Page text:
FSH is produced in the pituitary gland, a small area near the hypothalamus. It tells the eggs in your ovaries to start "ripening" and controls the release of estrogen from the ovaries. Each egg is inside a sac called a follicle.

One follicle grows quicker than all the others. This dominant follicle is the one that will release an egg this cycle. In a 28-day cycle, the follicular phase typically lasts until about day 13. This phase accounts for most of the variation in women's cycle lengths: In a shorter cycle, the follicular phase is shorter; in a longer cycle, the follicular phase is longer.

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FSH also stimulates the ovaries to produce estrogen. Estrogen encourages cells in the endometrium to grow. As a result, your uterine lining thickens and becomes spongier. Blood vessels also swell, increasing blood flow to the lining. These changes prepare your uterus to support a pregnancy. (If you don't get pregnant, this uterine lining is shed during your period.)

Estrogen also causes your cervical mucus to become thinner and more slippery. This type of mucus helps sperm cells slip more easily through the cervix and into the uterus.

Ovulation: around day 14

Ovulation – when an egg is released from the ovary – typically happens about 14 days before the first day of a woman's next period. So, in a 28-day cycle, ovulation may happen on cycle day 14. A rise in estrogen causes a surge of the luteinizing hormone (LH), which stimulates your ovaries to release eggs.

About 36 hours after an LH surge, the egg breaks out of the follicle. Almost immediately, the egg is swept into the fallopian tube by the finger-like projections that surround the tube's opening. There, the egg is in position to meet up with a sperm cell.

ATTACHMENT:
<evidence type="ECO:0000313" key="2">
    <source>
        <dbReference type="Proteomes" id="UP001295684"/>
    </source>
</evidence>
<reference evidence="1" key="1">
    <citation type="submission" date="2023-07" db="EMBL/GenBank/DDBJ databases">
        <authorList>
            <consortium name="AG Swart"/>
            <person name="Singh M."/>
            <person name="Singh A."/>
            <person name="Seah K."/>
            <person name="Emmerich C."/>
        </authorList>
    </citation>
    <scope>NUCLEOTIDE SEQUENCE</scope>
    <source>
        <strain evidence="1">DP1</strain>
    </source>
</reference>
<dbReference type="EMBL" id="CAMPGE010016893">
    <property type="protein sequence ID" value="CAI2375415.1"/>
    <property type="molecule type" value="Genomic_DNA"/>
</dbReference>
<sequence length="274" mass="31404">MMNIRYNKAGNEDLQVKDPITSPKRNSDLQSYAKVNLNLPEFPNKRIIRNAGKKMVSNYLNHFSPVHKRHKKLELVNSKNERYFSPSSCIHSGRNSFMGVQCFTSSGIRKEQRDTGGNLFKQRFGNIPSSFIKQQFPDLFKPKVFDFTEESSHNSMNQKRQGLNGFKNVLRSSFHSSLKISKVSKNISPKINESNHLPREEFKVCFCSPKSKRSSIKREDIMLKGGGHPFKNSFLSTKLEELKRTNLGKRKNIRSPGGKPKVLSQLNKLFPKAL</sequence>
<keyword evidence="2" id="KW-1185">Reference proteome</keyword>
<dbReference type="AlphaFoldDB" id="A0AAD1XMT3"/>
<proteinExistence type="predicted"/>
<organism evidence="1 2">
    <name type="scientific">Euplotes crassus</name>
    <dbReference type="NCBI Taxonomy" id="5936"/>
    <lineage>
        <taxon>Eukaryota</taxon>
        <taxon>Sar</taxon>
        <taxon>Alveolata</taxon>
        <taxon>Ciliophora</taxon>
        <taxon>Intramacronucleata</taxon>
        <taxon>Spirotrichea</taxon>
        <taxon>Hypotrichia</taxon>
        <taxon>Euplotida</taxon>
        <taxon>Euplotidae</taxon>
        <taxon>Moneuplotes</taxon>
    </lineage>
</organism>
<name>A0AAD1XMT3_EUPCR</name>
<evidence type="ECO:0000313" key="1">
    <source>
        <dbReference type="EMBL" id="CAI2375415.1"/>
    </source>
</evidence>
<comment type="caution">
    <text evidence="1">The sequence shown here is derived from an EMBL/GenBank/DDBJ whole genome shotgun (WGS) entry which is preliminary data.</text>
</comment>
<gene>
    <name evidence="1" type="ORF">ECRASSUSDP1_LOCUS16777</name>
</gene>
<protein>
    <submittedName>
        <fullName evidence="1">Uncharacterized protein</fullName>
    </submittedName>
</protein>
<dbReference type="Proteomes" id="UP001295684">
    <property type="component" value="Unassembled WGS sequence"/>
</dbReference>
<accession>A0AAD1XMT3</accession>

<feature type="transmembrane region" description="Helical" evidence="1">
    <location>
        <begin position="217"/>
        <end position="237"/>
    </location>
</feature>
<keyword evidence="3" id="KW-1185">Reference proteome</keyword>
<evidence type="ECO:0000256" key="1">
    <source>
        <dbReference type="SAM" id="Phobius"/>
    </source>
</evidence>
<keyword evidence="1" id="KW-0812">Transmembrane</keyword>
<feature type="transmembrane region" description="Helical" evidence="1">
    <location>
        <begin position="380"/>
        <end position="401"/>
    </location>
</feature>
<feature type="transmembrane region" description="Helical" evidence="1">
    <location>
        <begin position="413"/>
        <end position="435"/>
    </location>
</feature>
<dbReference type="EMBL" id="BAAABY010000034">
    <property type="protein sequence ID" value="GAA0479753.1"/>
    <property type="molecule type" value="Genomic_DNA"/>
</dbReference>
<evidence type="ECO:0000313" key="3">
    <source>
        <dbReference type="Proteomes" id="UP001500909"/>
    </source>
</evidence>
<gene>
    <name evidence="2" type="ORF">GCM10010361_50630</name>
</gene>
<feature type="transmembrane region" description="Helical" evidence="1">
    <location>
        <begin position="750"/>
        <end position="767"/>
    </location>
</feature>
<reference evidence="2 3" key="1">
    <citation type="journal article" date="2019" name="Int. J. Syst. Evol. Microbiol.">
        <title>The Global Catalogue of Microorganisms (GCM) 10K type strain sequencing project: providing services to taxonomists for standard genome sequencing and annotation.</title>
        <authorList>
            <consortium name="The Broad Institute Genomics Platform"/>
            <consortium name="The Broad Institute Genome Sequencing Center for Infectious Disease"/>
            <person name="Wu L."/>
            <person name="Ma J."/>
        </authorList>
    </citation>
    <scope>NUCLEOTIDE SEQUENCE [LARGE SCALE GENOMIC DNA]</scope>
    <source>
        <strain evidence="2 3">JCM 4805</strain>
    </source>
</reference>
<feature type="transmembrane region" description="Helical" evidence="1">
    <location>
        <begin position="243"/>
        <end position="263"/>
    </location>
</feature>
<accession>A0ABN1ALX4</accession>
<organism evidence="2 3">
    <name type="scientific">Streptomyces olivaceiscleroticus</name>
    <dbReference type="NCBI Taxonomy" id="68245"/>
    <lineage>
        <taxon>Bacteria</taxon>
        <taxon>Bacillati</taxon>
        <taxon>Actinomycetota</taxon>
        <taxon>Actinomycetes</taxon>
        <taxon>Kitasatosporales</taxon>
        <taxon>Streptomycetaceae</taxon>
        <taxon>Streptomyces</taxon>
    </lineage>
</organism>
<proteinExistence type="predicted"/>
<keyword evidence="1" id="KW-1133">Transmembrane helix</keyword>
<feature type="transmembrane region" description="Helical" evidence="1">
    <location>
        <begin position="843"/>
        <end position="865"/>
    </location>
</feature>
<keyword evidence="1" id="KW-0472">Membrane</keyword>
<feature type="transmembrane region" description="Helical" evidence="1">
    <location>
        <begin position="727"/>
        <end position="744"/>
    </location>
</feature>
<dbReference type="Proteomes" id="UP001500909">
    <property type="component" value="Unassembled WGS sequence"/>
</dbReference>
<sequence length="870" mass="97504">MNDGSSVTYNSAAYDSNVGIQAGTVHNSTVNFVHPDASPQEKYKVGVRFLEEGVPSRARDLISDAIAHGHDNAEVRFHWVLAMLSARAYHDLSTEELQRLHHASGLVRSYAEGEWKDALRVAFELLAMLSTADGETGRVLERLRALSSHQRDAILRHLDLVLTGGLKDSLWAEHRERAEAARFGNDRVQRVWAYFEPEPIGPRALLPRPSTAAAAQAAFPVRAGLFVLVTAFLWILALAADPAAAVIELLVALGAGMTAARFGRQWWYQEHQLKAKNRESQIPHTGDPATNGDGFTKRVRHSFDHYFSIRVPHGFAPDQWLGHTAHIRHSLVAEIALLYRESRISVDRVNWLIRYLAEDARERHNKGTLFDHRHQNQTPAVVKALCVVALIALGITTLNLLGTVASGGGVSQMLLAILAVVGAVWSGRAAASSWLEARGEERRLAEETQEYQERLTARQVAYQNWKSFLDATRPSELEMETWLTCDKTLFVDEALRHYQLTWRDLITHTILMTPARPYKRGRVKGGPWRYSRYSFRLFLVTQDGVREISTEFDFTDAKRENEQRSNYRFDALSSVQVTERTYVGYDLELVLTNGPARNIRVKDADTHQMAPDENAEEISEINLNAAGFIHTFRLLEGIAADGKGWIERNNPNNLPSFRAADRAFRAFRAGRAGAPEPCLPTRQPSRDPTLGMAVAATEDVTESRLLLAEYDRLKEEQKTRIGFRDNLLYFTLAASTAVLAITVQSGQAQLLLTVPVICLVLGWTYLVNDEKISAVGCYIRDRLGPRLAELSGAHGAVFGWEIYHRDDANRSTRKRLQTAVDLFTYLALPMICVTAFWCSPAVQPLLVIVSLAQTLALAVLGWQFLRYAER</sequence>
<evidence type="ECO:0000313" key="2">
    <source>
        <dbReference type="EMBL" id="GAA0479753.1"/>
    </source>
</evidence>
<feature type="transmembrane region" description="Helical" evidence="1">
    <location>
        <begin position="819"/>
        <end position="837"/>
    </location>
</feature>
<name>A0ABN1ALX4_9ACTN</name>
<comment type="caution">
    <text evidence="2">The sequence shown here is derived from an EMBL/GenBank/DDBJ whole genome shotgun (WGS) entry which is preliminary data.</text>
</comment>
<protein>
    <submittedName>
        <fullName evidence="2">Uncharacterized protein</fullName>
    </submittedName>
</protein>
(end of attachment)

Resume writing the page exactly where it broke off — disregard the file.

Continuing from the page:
The egg survives in the fallopian tube for only about 12 to 24 hours. Sperm, however, can survive up to five days in your reproductive tract. So, if you ovulate on cycle day 15, for example, it's possible that sperm entering your body between cycle days 10 and 15 may reach your egg.

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If you want to get pregnant, a good approach is to have sex two days before ovulation, so sperm are waiting in the fallopian tubes when the egg is released, and again on the day you ovulate. To improve your chances, experts often suggest having sex every other day around the time you expect to ovulate.

Luteal phase: around days 15 to 28

The luteal phase begins after you ovulate. In a 28-day cycle, it may start on day 15. Once this phase starts, levels of FSH and LH drop. The time for conception has passed, and your body is preparing for pregnancy – or your period.

In your ovary, the now-empty follicle collapses and becomes a small yellow mass of cells called the corpus luteum. The corpus luteum produces progesterone, which changes the mucus in the cervix. You may notice that your vaginal discharge becomes thicker and stickier during this stage of your cycle.

Progesterone also affects the lining of your uterus, which continues to thicken as a result of an increased blood supply. The lining secretes special substances that will nourish a fertilized egg.

If a sperm cell has successfully fertilized your egg, the developing ball of cells (called a zygote at first and then an embryo) makes its way down your fallopian tube toward your uterus. In about a week, it will likely implant in your uterine lining. At that point, you'll be pregnant!

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Within a week or so of implantation, you may see a positive result on a home pregnancy test. And within another week or more you're likely to feel pregnancy symptoms. Often, one early clue that you're expecting is breast tenderness, which is caused by increased progesterone and estrogen. During pregnancy, levels of both hormones will skyrocket.